The best cure for writers’ block

Writers’ block: the bane of anyone who tries to write. Some days, you just–can’t! It happens for a lot of reasons. Often, it’s because I’ve hit a plot issue, don’t know how to fix it, and start avoiding my story because I don’t know what to do with it. Before I know it, I’ve lost momentum and even when I solve the plot issue, it’s like I can’t remember how to write anything.

Writers’ block also happens when you feel discouraged about your writing; everything that comes out seems stupid. Or you were making good progress, then you were sick for a week, and when you return to it, you can’t remember how you were doing it before. Sometimes, I’m just too caught up in the need to make things perfect, and since I’m not perfect, I write three lines, despair, and quit.

The best thing I know for it is to write fanfiction. You know how you can be full after dinner, then someone brings out a cake and you realize your “dessert side” is still hungry? Fanfiction is a thing I can write when I can’t write anything else. I haven’t been able to write lately, but I wrote 36,000 words of fanfic in the same time period because . . . well, it’s different.

a pile of binders, possibly containing printed out fanfic
Photo by Pixabay on

Reasons fanfic is easier to write:

I can just be bad at it.

There’s some amazing fanfic in the world, but there’s also some absolutely terrible stuff. It’s nice to realize I can never write a line worse than “Hi my name is Ebony Dark’ness Dementia Raven Way and I have long ebony black hair (that’s how I got my name) with purple streaks and red tips that reaches my mid-back and icy blue eyes like limpid tears and a lot of people tell me I look like Amy Lee.” There is no standard I have to reach. Sometimes I write badly on purpose. Because hey, it’s fanfic! I can go way over the top and make it ridiculous!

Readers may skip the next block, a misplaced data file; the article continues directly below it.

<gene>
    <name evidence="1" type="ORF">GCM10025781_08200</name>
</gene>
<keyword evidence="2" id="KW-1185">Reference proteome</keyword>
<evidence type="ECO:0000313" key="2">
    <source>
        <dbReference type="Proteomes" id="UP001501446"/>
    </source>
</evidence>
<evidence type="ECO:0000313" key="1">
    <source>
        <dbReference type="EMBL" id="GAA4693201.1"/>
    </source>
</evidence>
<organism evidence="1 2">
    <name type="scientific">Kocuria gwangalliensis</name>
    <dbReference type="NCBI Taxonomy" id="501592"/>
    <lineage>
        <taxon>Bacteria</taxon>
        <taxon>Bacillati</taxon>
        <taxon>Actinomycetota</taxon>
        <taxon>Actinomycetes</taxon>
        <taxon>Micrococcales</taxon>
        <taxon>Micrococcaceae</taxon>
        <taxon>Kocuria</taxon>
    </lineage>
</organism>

To my intense embarrassment, sometimes when I do that it accidentally turns out good instead. Because I have a bad habit of underwriting for fear of sounding ridiculous, and when I overwrite on purpose it sometimes manages to land on good.

But even if it’s not good. Everyone deserves to be able to make bad art. Creating is part of being human; it isn’t reserved for only those who are masters already.

It’s low stakes.

I know I’m never going to have to pitch this to anybody. It’s not for money. It’s not a job. If, five years from now, I decide it’s embarrassing, I can simply disavow the whole thing. It’s not under my real name after all!

The community is only positive.

Archive of Our Own has a lovely way of doing things where you only ever get positive feedback (kudos). No star ratings, which are never that enlightening anyway. I don’t have to worry about criticism, because I never receive any. But sometimes I get a very nice comment where someone says my writing is meaningful to them. My writing! Meaningful!

This is especially vital when you’re querying. While you’re checking for rejections, you can check for kudos at the same time. It’s that little reminder that just because the industry doesn’t love you back yet, doesn’t mean no one enjoys your voice.

I can have more fun.

Fanfic is free of the expectation that the plot has to be hopping along, that there has to be conflict, or that sex scenes have to be relevant to the plot. In fanfic, you can write all your characters sitting around eating lunch and bantering. The couple that gets together at the end of the movie–you can just write them living happily ever after, buying each other flowers and drinking coffee. You can skip the action parts altogether and just write the sexy parts. No one will mind! In fact they may like it better!

I used to worry this would train me to be a bad writer. But it’s certainly better for my writing than the writing I do for my job is. That trains me to be straightforward and bland. And since I have the tendency to rush past the fun bits for fear of being self-gratifying and boring everyone, it might honestly balance me out.

I can focus on character

In general, I prefer to create my own characters. But writing fanfic gets me focused on the concept of character. How do different characters talk, what behavior is plausible for them? Since I didn’t create the character, I can’t simply decide that it is. I have to see what will feel believable to other fans.

And, since the plot is already written in most cases, I don’t have to juggle different skills at once. I’m just focusing on character development or building nice scenes. Most of my fics are short, so I can just dash out a scene that seems nice and move on.

So, for all these reasons, I think aspiring authors should write fanfic. More and more published authors these days admit that they do. It’s a low-stakes training ground for skills you use as a novelist or short story author. And it’s heckin fun.

Writers’ block is a miserable condition. Fanfic can be a great way to get back in the swing and rediscover the joy in writing.

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